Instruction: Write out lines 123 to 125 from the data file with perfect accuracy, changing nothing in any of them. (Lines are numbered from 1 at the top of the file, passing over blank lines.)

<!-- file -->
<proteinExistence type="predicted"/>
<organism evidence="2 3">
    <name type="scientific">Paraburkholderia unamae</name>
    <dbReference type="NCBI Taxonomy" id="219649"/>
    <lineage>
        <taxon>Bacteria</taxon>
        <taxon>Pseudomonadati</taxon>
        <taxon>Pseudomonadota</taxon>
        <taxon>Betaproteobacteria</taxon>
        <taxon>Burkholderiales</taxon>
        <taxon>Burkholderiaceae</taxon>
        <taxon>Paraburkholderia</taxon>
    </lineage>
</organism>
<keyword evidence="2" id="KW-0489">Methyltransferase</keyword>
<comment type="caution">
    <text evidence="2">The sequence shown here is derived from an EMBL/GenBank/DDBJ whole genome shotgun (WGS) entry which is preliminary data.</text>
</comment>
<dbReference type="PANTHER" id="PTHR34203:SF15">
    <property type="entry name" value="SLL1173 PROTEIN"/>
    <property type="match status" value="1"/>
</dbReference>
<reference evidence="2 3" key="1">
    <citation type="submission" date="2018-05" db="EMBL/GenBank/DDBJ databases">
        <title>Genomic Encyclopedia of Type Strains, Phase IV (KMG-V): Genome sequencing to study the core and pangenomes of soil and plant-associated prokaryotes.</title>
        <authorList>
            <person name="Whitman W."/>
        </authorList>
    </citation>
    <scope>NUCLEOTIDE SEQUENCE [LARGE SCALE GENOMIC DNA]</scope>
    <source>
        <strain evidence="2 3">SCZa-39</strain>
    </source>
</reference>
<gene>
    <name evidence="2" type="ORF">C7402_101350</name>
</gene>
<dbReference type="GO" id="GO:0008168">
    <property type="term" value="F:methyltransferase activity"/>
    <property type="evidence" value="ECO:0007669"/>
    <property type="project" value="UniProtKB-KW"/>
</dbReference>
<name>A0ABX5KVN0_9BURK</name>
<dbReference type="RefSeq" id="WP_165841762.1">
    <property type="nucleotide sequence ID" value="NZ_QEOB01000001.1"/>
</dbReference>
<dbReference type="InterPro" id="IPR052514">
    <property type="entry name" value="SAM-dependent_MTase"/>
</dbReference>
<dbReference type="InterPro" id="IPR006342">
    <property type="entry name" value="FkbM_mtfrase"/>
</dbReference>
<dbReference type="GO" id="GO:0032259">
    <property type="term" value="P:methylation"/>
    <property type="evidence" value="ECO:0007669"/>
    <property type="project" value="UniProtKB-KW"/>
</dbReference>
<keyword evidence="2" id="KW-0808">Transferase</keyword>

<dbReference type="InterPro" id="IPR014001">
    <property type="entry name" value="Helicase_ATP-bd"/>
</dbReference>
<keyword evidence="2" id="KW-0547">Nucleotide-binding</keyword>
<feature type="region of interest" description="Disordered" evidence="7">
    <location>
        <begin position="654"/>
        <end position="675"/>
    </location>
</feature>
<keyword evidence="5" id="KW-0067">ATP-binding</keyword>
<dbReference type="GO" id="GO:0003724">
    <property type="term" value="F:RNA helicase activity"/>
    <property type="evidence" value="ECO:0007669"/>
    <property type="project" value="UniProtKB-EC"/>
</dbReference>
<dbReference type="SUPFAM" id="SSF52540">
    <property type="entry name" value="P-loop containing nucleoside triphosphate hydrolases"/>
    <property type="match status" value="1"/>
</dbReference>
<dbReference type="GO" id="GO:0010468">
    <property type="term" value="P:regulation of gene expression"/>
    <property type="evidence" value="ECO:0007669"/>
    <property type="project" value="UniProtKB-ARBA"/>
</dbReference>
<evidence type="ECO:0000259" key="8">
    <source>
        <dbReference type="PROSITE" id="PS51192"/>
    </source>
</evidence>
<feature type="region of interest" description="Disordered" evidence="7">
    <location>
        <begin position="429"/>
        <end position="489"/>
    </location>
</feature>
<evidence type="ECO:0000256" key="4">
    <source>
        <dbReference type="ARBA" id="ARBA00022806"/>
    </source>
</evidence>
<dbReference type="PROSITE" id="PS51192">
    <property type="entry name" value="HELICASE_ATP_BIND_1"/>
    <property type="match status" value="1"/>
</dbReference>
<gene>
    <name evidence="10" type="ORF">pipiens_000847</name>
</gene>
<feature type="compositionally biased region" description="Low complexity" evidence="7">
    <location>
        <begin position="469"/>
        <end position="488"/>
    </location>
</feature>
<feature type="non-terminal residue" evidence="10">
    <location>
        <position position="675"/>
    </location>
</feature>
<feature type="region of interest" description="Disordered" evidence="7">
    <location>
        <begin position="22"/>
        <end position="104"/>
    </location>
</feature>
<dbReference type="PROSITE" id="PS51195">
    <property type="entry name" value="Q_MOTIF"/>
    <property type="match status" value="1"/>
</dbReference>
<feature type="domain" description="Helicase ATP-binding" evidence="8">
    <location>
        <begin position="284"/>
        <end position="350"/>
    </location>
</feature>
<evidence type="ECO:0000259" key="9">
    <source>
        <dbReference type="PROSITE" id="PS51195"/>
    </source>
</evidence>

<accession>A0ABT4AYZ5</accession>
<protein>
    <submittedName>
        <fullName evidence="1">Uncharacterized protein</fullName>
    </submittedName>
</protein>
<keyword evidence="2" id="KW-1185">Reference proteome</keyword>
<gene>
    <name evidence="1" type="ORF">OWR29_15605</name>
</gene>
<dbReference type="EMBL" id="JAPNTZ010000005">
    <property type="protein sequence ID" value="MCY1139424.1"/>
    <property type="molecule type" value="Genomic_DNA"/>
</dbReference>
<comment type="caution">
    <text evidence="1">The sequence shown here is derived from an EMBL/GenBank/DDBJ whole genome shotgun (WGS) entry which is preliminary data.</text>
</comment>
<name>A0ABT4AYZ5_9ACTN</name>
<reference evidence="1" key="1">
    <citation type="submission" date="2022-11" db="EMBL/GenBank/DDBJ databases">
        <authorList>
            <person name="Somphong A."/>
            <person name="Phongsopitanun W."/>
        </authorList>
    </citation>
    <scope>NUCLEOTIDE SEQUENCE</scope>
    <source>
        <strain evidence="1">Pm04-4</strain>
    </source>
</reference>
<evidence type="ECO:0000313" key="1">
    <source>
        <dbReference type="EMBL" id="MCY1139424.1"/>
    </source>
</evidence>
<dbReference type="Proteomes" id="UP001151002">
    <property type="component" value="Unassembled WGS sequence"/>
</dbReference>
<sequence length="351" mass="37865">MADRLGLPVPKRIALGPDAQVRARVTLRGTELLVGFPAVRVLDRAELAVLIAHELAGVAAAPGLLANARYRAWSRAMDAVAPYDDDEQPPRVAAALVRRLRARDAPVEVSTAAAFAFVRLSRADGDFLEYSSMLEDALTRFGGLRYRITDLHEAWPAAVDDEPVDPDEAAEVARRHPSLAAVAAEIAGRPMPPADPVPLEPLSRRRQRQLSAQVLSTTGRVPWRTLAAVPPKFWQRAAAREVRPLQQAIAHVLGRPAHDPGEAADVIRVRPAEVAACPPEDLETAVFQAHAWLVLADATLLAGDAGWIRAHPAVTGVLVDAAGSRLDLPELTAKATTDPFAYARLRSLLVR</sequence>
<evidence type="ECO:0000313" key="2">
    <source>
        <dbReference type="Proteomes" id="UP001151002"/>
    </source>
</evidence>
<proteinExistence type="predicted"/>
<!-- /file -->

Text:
</feature>
<dbReference type="PROSITE" id="PS51195">
    <property type="entry name" value="Q_MOTIF"/>